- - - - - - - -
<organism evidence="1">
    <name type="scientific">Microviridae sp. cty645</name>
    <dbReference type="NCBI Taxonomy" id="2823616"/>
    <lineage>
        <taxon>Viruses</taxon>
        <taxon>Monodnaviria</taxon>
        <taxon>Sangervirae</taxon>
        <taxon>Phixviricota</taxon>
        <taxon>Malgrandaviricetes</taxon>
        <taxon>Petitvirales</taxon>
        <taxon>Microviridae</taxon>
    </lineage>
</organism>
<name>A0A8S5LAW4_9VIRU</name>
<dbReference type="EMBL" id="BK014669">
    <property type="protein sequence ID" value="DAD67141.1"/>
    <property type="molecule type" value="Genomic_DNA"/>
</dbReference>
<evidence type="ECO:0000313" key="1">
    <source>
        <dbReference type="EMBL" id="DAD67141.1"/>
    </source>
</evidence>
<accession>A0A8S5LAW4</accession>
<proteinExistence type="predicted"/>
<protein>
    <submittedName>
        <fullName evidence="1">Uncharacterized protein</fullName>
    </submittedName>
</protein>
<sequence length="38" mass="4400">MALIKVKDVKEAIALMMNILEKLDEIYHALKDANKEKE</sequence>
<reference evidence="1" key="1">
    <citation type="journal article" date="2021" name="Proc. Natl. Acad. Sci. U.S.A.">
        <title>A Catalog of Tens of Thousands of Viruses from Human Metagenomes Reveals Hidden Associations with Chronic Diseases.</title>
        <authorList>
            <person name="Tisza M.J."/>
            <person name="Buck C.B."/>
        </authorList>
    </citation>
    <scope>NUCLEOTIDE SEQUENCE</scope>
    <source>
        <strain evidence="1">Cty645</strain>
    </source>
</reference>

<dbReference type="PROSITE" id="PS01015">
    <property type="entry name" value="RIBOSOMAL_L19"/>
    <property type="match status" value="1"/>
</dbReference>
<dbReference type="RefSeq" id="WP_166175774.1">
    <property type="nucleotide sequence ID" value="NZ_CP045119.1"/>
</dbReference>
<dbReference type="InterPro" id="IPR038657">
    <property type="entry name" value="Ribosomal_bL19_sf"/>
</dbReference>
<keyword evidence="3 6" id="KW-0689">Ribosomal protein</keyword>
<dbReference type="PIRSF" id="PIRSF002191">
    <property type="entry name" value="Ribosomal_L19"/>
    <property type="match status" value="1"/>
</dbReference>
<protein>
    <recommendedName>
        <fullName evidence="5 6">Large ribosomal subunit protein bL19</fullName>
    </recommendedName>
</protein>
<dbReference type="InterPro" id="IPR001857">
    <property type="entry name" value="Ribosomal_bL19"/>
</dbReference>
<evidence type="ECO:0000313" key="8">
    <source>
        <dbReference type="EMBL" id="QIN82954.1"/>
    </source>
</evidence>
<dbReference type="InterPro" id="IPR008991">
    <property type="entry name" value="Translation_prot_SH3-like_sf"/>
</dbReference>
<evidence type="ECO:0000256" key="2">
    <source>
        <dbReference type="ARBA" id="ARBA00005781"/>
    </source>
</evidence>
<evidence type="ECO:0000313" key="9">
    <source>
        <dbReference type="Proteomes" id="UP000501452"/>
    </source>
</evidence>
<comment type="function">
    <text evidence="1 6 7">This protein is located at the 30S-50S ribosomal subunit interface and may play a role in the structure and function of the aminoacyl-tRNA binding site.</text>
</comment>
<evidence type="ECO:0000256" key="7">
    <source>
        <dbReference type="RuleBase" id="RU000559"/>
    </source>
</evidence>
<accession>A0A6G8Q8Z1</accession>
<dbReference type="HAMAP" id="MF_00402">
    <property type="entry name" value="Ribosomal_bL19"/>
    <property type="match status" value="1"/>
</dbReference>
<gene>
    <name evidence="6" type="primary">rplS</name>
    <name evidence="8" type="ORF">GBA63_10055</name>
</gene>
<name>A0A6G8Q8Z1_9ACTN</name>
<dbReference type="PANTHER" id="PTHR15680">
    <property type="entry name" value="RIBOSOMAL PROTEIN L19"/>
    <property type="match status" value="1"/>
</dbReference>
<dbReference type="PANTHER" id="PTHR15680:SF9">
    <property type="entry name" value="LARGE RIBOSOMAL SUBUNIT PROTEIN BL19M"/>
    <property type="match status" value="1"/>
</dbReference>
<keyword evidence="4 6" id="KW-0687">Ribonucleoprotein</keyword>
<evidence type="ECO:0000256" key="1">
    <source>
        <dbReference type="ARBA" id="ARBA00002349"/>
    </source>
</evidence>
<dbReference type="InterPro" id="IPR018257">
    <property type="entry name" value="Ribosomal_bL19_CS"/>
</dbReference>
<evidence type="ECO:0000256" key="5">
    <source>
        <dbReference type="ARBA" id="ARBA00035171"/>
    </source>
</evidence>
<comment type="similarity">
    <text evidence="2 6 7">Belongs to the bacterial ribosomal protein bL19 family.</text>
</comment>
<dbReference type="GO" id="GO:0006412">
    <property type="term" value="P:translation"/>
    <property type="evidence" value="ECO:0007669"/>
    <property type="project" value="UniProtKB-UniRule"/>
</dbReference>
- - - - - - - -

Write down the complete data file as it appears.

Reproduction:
<organism evidence="1">
    <name type="scientific">Microviridae sp. cty645</name>
    <dbReference type="NCBI Taxonomy" id="2823616"/>
    <lineage>
        <taxon>Viruses</taxon>
        <taxon>Monodnaviria</taxon>
        <taxon>Sangervirae</taxon>
        <taxon>Phixviricota</taxon>
        <taxon>Malgrandaviricetes</taxon>
        <taxon>Petitvirales</taxon>
        <taxon>Microviridae</taxon>
    </lineage>
</organism>
<name>A0A8S5LAW4_9VIRU</name>
<dbReference type="EMBL" id="BK014669">
    <property type="protein sequence ID" value="DAD67141.1"/>
    <property type="molecule type" value="Genomic_DNA"/>
</dbReference>
<evidence type="ECO:0000313" key="1">
    <source>
        <dbReference type="EMBL" id="DAD67141.1"/>
    </source>
</evidence>
<accession>A0A8S5LAW4</accession>
<proteinExistence type="predicted"/>
<protein>
    <submittedName>
        <fullName evidence="1">Uncharacterized protein</fullName>
    </submittedName>
</protein>
<sequence length="38" mass="4400">MALIKVKDVKEAIALMMNILEKLDEIYHALKDANKEKE</sequence>
<reference evidence="1" key="1">
    <citation type="journal article" date="2021" name="Proc. Natl. Acad. Sci. U.S.A.">
        <title>A Catalog of Tens of Thousands of Viruses from Human Metagenomes Reveals Hidden Associations with Chronic Diseases.</title>
        <authorList>
            <person name="Tisza M.J."/>
            <person name="Buck C.B."/>
        </authorList>
    </citation>
    <scope>NUCLEOTIDE SEQUENCE</scope>
    <source>
        <strain evidence="1">Cty645</strain>
    </source>
</reference>

<dbReference type="PROSITE" id="PS01015">
    <property type="entry name" value="RIBOSOMAL_L19"/>
    <property type="match status" value="1"/>
</dbReference>
<dbReference type="RefSeq" id="WP_166175774.1">
    <property type="nucleotide sequence ID" value="NZ_CP045119.1"/>
</dbReference>
<dbReference type="InterPro" id="IPR038657">
    <property type="entry name" value="Ribosomal_bL19_sf"/>
</dbReference>
<keyword evidence="3 6" id="KW-0689">Ribosomal protein</keyword>
<dbReference type="PIRSF" id="PIRSF002191">
    <property type="entry name" value="Ribosomal_L19"/>
    <property type="match status" value="1"/>
</dbReference>
<protein>
    <recommendedName>
        <fullName evidence="5 6">Large ribosomal subunit protein bL19</fullName>
    </recommendedName>
</protein>
<dbReference type="InterPro" id="IPR001857">
    <property type="entry name" value="Ribosomal_bL19"/>
</dbReference>
<evidence type="ECO:0000313" key="8">
    <source>
        <dbReference type="EMBL" id="QIN82954.1"/>
    </source>
</evidence>
<dbReference type="InterPro" id="IPR008991">
    <property type="entry name" value="Translation_prot_SH3-like_sf"/>
</dbReference>
<evidence type="ECO:0000256" key="2">
    <source>
        <dbReference type="ARBA" id="ARBA00005781"/>
    </source>
</evidence>
<evidence type="ECO:0000313" key="9">
    <source>
        <dbReference type="Proteomes" id="UP000501452"/>
    </source>
</evidence>
<comment type="function">
    <text evidence="1 6 7">This protein is located at the 30S-50S ribosomal subunit interface and may play a role in the structure and function of the aminoacyl-tRNA binding site.</text>
</comment>
<evidence type="ECO:0000256" key="7">
    <source>
        <dbReference type="RuleBase" id="RU000559"/>
    </source>
</evidence>
<accession>A0A6G8Q8Z1</accession>
<dbReference type="HAMAP" id="MF_00402">
    <property type="entry name" value="Ribosomal_bL19"/>
    <property type="match status" value="1"/>
</dbReference>
<gene>
    <name evidence="6" type="primary">rplS</name>
    <name evidence="8" type="ORF">GBA63_10055</name>
</gene>
<name>A0A6G8Q8Z1_9ACTN</name>
<dbReference type="PANTHER" id="PTHR15680">
    <property type="entry name" value="RIBOSOMAL PROTEIN L19"/>
    <property type="match status" value="1"/>
</dbReference>
<dbReference type="PANTHER" id="PTHR15680:SF9">
    <property type="entry name" value="LARGE RIBOSOMAL SUBUNIT PROTEIN BL19M"/>
    <property type="match status" value="1"/>
</dbReference>
<keyword evidence="4 6" id="KW-0687">Ribonucleoprotein</keyword>
<evidence type="ECO:0000256" key="1">
    <source>
        <dbReference type="ARBA" id="ARBA00002349"/>
    </source>
</evidence>
<dbReference type="InterPro" id="IPR018257">
    <property type="entry name" value="Ribosomal_bL19_CS"/>
</dbReference>
<evidence type="ECO:0000256" key="5">
    <source>
        <dbReference type="ARBA" id="ARBA00035171"/>
    </source>
</evidence>
<comment type="similarity">
    <text evidence="2 6 7">Belongs to the bacterial ribosomal protein bL19 family.</text>
</comment>
<dbReference type="GO" id="GO:0006412">
    <property type="term" value="P:translation"/>
    <property type="evidence" value="ECO:0007669"/>
    <property type="project" value="UniProtKB-UniRule"/>
</dbReference>